Hardiesmill Aberdeen Angus
Hardiesmill Aberdeen Angus is a private company based on the cooperation of five Scottish farms in the production of the best possible beef we can. Since the flavour and eating experience of beef is largely dictated by breeding, feeding and handling, we all work to the same rules in these three area:
1. We only rear Pedigree Aberdeen Angus Cattle
2. The cattle’s diet is grass and grass-silage. Cereals, when used, are in small quantities and mainly for bucket training etc.
3. The farms are all Scotch Quality Meat approved and believe in the ethos that happy cattle and productive cattle.
Hardiesmill Abersdeen Angus is Scotch Quality Assured for livestock and beef.
Hardiesmill Place is a privately run farm in the Scottish Borders, owned by Alison and Robin Tuke. It is 482 acres mixed farm run with very little capital equipment on the farm. We have a forklift, a quad-bike and a truck. We use R Woods Contractors for our tractor work whilst the arable is worked on a contract farming basis with Sweethope Farm .
The land gently rises from 450 feet to 620 feet above sea level, whilst the soil comprises of a medium to light loam. Approximately 28.6 acres are woodland, buildings and roads, 150 acres are arable and 305 is in grass for the cattle. We have been experimenting with different grass varieties in order to extend both the growing season and the resilience to the variations in the weather. All are high in clover to increase protein and reduce fertiliser requirements. We also retain our grass for longer lays to increase its mineral percentage and goodness, which is paying dividends. Meanwhile we use the straw from the arable for winter bedding for the cattle when we bring them in. The crop is sold (hopefully) for pearling, malting and milling. One field is always ploughed as late as possible to let the birds and wildlife enjoy it.
250 head of cattle are brought indoors to save the ground in the winter and then go back out to grass in the Spring. The herd is split between Autumn and Spring Calvers.
The Calves are weaned when they reach 7 months old. However they’re kept in the next door court to their mums for a few weeks in order to keep stress to a minimum. Once weaned and eating well, the male calves are moved to Sweethope Farm, where they are finished.
Sweethope is a 240hectare (600acre) mixed arable and livestock farm situated in the heart of the Scottish Borders, close to the town of Kelso.
The farm is managed by a family run company (J N Fuller-Shapcott and Company), which stems from three generations of farming experience. First established in Wiltshire, the company moved to the Borders in 1988. The company aims to produce a consistent, high quality product for a known market, whilst continuing to look at further opportunities for improvement.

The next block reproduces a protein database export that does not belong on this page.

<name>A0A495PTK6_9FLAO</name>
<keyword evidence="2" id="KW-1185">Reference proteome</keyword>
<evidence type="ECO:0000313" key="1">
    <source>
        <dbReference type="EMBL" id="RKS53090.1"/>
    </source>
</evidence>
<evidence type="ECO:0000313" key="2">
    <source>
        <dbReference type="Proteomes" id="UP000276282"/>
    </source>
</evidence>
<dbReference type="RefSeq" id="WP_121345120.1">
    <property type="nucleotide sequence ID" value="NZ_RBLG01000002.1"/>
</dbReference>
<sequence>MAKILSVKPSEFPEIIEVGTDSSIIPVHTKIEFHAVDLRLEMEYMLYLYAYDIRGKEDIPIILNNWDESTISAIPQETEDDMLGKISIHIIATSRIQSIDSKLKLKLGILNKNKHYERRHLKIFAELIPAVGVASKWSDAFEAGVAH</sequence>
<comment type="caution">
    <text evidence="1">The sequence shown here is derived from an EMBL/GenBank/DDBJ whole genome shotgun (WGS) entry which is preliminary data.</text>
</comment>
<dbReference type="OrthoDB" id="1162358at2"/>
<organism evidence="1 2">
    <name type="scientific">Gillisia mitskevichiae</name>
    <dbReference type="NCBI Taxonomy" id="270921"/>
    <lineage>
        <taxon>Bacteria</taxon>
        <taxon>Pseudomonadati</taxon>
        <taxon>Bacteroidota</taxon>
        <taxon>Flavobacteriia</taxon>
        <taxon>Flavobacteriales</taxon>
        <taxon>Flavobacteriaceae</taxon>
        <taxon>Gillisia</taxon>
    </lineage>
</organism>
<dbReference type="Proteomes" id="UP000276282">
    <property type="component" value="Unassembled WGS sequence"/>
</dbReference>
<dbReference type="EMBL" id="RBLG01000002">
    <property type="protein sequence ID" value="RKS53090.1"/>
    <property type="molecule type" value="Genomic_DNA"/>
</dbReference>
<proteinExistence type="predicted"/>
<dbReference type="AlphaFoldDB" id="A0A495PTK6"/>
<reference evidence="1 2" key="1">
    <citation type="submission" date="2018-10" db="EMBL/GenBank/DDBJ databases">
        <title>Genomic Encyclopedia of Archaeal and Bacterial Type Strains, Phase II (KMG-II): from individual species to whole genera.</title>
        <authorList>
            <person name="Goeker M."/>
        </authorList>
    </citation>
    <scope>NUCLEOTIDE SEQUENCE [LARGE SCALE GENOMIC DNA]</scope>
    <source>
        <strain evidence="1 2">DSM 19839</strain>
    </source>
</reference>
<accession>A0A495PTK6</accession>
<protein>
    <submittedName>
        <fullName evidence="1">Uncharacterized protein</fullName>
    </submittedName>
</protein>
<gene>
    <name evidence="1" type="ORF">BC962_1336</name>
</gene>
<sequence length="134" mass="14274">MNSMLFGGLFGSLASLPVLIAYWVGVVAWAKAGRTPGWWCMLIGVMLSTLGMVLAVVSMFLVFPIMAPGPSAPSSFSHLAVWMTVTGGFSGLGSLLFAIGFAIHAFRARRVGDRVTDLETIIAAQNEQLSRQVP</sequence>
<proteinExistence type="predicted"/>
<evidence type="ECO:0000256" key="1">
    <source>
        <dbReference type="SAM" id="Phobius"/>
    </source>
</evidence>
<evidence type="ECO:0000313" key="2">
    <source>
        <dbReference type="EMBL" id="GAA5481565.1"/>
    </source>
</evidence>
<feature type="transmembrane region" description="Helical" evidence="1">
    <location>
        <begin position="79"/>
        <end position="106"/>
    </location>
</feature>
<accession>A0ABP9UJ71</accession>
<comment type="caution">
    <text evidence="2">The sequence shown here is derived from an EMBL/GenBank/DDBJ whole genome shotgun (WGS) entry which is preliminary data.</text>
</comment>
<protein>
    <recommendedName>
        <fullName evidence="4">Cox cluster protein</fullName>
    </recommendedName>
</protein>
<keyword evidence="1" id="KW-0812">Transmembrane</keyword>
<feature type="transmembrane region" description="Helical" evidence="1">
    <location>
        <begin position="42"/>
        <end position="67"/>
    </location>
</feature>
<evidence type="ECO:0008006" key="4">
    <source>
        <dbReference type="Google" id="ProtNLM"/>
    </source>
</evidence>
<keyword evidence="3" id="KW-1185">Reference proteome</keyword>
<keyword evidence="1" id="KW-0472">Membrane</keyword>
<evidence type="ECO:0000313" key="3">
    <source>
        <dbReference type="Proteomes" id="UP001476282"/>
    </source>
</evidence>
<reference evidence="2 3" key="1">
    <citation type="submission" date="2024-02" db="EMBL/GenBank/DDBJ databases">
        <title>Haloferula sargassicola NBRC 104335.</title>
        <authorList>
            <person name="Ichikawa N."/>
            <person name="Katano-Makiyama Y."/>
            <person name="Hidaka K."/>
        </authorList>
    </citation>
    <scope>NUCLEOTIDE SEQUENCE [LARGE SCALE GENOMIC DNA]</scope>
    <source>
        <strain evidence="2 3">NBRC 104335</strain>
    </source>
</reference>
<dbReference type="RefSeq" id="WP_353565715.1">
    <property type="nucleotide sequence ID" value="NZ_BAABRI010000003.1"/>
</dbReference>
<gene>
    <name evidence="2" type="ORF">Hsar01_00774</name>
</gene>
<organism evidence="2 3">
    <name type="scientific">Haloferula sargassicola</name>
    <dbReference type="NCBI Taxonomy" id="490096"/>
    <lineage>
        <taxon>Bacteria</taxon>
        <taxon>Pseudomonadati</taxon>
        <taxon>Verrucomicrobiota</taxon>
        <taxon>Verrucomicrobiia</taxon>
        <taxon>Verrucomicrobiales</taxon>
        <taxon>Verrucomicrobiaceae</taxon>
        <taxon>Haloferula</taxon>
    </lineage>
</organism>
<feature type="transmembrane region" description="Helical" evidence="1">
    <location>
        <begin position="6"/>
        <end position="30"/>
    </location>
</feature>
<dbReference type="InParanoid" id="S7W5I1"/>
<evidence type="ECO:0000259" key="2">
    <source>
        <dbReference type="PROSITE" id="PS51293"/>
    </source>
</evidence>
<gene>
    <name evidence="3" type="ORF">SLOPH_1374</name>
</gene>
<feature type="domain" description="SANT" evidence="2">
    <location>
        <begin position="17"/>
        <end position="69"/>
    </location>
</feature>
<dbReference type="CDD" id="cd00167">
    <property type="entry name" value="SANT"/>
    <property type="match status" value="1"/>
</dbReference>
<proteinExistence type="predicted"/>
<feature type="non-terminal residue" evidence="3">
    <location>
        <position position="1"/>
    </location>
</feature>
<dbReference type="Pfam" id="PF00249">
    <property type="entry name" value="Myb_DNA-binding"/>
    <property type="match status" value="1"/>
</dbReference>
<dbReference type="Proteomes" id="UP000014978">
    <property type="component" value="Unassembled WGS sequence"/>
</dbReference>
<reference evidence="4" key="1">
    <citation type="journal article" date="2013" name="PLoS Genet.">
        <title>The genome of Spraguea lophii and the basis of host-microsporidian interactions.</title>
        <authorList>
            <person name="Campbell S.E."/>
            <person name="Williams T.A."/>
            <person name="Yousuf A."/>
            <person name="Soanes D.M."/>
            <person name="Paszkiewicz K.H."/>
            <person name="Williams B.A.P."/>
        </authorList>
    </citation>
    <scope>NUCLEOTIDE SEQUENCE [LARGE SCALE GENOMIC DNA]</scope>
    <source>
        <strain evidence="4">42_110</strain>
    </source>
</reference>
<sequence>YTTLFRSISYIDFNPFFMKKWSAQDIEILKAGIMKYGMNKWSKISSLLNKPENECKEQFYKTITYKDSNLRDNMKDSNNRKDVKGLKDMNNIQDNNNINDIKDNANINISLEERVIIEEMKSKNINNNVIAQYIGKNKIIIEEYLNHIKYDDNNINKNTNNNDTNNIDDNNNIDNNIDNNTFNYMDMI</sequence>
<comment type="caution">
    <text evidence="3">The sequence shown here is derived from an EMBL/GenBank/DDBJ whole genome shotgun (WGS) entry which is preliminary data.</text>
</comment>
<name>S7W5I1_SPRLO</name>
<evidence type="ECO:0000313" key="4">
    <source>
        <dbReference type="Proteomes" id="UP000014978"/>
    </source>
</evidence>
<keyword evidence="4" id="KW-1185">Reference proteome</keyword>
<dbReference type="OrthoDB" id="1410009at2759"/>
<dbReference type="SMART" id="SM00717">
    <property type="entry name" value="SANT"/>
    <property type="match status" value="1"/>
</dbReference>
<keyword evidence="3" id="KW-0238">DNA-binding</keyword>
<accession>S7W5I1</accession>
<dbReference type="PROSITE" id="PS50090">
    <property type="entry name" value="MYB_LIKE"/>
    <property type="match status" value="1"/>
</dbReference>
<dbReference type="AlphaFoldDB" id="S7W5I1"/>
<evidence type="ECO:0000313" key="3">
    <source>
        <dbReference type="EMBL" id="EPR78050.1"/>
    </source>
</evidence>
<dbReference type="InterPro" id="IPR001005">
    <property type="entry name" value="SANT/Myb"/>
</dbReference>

The majority of the farm land is given over to arable production, but there are 80 acres of permanent pasture. These are used (in conjunction with Hardiesmill) to finish Aberdeen Angus cattle for the premium beef market.
The land is manages to encourage and preserve wildlife habitats such as Lurgie Loch, which is a SSSI partly within the farm. Areas of woodland and field margins around the farm are also used to promote and shelter both wildlife and reared game birds.
Encompassed within Sweethope is Dounbye - a holiday cottage which has its own large private garden allowing visitors to relax in seclusion. The six bed accommodation is modern and spacious, with outstanding views of the Tweed Valley and Northumberland National Park.
In conjunction with its own farming enterprises, the company manages additional arable hectares under various contract agreements.
National Museum of Rural Life, Wester Kittochside
Wester Kittochside is a 160 acre livestock farm in the middle of East Kilbride. Owned by the National Museum of Scotland, Farming still carries on today at Wester Kittochside, but the farm is run according to agricultural methods and practices of the 1950s. It’s open to the public 363 days a year. There’s a substantial visitors centre, cafe and the old farm house (unchanged since the1950s), as well as the grounds, where educational tours take place.
Wester Kittochside is home to herds of both pedigree Ayreshire dairy cattle and the Kittochside herd of pedigree Aberdeen Angus suckler cows. The Angus calves are spring born and reared on their mothers until weaning in the autumn. Heifers are retained whilst the males are allowed to settle (in order to reduce stress), then transported to either Sweethope or Hardiesmill, where they are finished on grass.
For more information please visit the museum.